Just as no two relationships are the same, a property agreement—which is also known as a pre- or post-marital agreement—is not necessarily required for every couple.

Each couple must decide whether their relationship and individual circumstances warrant entering into such an agreement. For this reason, it is important that they consider the factors that would be impacted by their decision.

For your own self-knowledge, we’d like to share several factors to consider—plus a few reasons why clients have approached us to assist them with preparing a marital agreement.

1. Second Marriages and Blended Families: A large number of our prenuptial clients are entering into second marriages and have children from their first marriage. In these scenarios, couples want to modify the default rules under the California Family Code and identify specific rights and obligations they have to each other and agreements regarding the care and support of each other’s children. A marital agreement can help with this.

In addition, Estate Planning can be another useful tool in these scenarios; however, depending upon your specific needs, estate planning alone may not be enough.

2. Later Marriage: Based on news reports, more people are entering into marriage and beginning their families later in life. This means that people are amassing more separate property, both assets and debts, before marriage. This also increases the likelihood that someone has received an inheritance prior to marrying. We have assisted a number of clients who want to clearly define what their separate property is, and who want to waive reimbursement rights—which is the right to be compensated during a dissolution proceeding— if their future community property benefits either parties’ separate property, or vice versa.

3. Waiving Community Property: Many couples, for their own personal reasons, want to continue managing their relationship finances as if they were in a dating relationship. They do not want to create joint accounts; they do not want to accumulate community property. That is completely fine and something that a marital agreement can easily help you achieve.

4. Anticipation of Dissolution: Property agreements cannot promote dissolution of a marriage. The purpose of a property agreement is to clearly enumerate rights and responsibilities in the marriage, and facilitate a happy and healthy marriage. Even with this public policy position, it is wonderful that our society is erasing the stigma around divorces. It is important that people feel empowered to enter into healthy, loving relationships, and leave those that are no longer best for both parties.

Some couples feel it is important for them to agree to waive spousal support in the event of dissolution. If this scenario applies to you, it is critical that both parties are represented by counsel. The California courts have held that a party cannot waive their right to spousal support if they do not have an attorney. Further, your counsel will be able to inform you that these agreements are not always upheld by the courts, and why. In this situation, waivers of spousal supports can be found to be unconscionable based upon the facts present at the time of dissolution. Waivers of spousal support can be desirable when both parties are high income earners with independent ability to support themselves or if there are anticipated inheritances.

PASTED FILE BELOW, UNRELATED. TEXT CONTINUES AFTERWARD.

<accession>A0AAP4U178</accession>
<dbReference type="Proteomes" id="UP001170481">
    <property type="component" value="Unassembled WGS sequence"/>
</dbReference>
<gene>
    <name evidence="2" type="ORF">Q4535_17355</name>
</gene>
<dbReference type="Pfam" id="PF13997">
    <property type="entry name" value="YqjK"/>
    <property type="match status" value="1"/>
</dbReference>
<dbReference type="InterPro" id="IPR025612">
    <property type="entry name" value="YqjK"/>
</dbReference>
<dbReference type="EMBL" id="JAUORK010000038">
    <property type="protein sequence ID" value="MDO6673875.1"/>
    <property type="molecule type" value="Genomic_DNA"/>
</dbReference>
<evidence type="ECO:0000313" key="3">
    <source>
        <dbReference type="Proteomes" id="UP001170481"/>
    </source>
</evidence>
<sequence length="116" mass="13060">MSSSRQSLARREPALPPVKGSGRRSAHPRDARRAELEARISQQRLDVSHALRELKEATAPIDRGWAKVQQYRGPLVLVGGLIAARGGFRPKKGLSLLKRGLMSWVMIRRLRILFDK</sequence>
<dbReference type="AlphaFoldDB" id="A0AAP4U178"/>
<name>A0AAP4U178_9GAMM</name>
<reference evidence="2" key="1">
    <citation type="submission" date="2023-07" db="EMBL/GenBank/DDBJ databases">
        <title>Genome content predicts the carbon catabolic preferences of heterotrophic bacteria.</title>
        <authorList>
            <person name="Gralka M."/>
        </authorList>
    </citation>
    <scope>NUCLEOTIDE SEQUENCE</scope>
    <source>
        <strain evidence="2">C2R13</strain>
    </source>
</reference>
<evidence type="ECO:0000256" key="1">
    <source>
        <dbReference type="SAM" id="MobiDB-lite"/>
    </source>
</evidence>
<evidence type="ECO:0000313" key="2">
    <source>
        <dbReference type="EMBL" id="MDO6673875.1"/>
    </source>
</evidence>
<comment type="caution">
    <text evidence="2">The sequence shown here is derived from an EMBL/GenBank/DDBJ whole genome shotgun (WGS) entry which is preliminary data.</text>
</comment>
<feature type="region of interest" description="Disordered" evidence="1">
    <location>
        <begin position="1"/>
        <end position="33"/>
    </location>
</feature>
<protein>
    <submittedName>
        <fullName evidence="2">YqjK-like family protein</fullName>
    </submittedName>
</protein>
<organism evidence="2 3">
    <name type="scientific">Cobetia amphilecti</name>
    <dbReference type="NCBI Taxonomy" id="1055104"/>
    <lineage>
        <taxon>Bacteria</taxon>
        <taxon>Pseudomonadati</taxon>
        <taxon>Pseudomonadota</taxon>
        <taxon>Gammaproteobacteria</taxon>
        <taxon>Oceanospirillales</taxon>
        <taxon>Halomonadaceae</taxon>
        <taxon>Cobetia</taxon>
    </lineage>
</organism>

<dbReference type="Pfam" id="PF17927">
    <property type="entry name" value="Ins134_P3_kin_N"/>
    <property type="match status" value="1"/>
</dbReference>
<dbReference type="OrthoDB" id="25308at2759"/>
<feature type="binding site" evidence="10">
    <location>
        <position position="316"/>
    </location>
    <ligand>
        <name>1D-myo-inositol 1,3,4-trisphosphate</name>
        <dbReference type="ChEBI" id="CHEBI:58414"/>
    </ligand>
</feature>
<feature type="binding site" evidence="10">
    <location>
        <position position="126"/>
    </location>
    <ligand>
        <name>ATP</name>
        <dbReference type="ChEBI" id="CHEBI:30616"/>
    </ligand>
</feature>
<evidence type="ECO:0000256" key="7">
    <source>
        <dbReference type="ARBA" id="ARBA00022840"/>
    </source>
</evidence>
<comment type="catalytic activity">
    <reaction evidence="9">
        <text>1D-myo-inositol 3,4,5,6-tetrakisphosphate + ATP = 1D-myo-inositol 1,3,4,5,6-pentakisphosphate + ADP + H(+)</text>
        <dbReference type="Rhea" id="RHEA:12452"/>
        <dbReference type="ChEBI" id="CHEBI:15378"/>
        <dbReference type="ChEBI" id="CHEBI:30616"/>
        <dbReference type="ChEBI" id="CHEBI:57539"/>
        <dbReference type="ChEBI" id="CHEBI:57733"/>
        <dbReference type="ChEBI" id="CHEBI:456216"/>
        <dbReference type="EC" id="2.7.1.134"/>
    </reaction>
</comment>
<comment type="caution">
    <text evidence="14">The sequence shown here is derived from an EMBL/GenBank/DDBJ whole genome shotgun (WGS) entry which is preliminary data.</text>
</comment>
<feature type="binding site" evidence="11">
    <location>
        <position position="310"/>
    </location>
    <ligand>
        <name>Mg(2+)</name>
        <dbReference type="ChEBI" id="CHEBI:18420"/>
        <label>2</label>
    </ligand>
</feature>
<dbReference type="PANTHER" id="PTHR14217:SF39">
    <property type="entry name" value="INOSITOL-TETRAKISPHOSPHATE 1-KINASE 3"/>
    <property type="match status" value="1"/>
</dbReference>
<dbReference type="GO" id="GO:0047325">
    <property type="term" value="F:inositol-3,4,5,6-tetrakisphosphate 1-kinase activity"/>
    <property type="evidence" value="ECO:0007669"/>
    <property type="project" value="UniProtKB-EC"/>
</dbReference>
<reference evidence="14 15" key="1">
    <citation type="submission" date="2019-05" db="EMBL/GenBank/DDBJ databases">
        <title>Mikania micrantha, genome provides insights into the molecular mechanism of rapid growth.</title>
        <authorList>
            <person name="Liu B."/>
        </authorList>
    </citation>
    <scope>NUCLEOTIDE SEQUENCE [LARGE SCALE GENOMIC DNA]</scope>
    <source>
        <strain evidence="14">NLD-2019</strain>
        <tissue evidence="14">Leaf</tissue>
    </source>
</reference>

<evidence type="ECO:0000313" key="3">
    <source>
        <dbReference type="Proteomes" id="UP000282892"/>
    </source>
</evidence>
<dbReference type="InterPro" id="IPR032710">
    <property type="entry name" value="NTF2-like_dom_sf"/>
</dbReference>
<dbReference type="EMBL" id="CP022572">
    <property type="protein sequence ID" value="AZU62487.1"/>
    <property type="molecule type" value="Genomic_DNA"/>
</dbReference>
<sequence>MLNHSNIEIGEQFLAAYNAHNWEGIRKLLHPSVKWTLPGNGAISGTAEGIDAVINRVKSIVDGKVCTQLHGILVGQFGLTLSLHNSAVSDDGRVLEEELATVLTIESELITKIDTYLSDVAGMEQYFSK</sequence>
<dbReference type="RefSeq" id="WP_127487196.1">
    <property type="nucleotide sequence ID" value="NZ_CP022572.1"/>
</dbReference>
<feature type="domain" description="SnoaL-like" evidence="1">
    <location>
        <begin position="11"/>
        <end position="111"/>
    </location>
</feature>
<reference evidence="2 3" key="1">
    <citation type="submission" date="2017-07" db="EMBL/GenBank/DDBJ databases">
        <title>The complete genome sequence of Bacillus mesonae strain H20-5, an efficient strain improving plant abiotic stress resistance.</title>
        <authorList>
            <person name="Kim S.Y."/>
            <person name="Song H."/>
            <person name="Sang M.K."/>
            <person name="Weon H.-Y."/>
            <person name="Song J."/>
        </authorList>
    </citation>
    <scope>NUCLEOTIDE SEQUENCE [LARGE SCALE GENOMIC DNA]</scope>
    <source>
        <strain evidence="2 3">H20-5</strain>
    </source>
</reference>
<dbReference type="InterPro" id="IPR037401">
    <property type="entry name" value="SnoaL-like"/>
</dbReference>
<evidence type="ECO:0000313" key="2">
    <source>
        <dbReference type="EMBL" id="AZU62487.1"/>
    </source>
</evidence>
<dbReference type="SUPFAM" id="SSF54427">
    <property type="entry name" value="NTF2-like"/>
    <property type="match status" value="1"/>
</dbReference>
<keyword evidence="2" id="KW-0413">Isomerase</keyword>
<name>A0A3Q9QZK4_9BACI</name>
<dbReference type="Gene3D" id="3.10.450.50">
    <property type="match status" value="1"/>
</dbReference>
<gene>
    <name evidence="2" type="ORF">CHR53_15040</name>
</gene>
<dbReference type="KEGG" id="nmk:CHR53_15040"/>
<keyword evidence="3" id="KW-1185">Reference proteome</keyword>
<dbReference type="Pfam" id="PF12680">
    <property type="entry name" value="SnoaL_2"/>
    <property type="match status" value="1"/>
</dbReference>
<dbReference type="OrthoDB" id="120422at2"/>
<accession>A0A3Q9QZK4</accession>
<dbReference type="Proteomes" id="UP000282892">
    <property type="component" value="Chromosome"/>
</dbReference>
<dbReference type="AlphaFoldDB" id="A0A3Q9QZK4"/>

5. Debts: As mentioned above, with later marriages or second marriages, it is not uncommon for one party to have significantly more debt than the other. If all income created during marriage is going to be community property, then the spouse paying down their debt will be doing so with money that half belongs to you as well. With the creation of a prenuptial agreement, you’ll be able to clearly define the debts, the payment terms, and the responsibilities regarding protecting the other party from accidentally acquiring liability for those debt—all within the agreement.

6. Business Ownership: If you own a business, either entirely or in part, marital agreements can specifically help address management and responsibilities related to a separate property business. California Family Code states that a spouse has a claim to the time, talent, and efforts one party exerts to benefit their separate property, which includes separate property business ownership. This can create many unanticipated consequences down the road, including a divorce. A premarital agreement can protect your separate property business during divorce, as well as clarify the rights and responsibilities during marriage.

7. Deepening the Relationship: Talking about money is hard. When people are happy and looking forward to their future, people often don’t think about having conversations that can be uncomfortable. Having a good team supporting you through these conversations can be a huge benefit to a couple. There is a clearing and setting of expectations that occurs with these conversations.

Couples are also guided through different things to consider; if a couple wants to choose not to create community property, then how will the couple handle finances in an emergency situation, or if one of the individuals is injured and can no longer work? Discussing these topics and utilizing attorneys or a mediator to help you do so can be very beneficial.

If you’d like to learn more about marital agreements, feel free to contact Gomez Edwards Law Group in Santa Clara, CA. Our email is admin@gomezedwards.com or call (408) 413-2100.



Translate »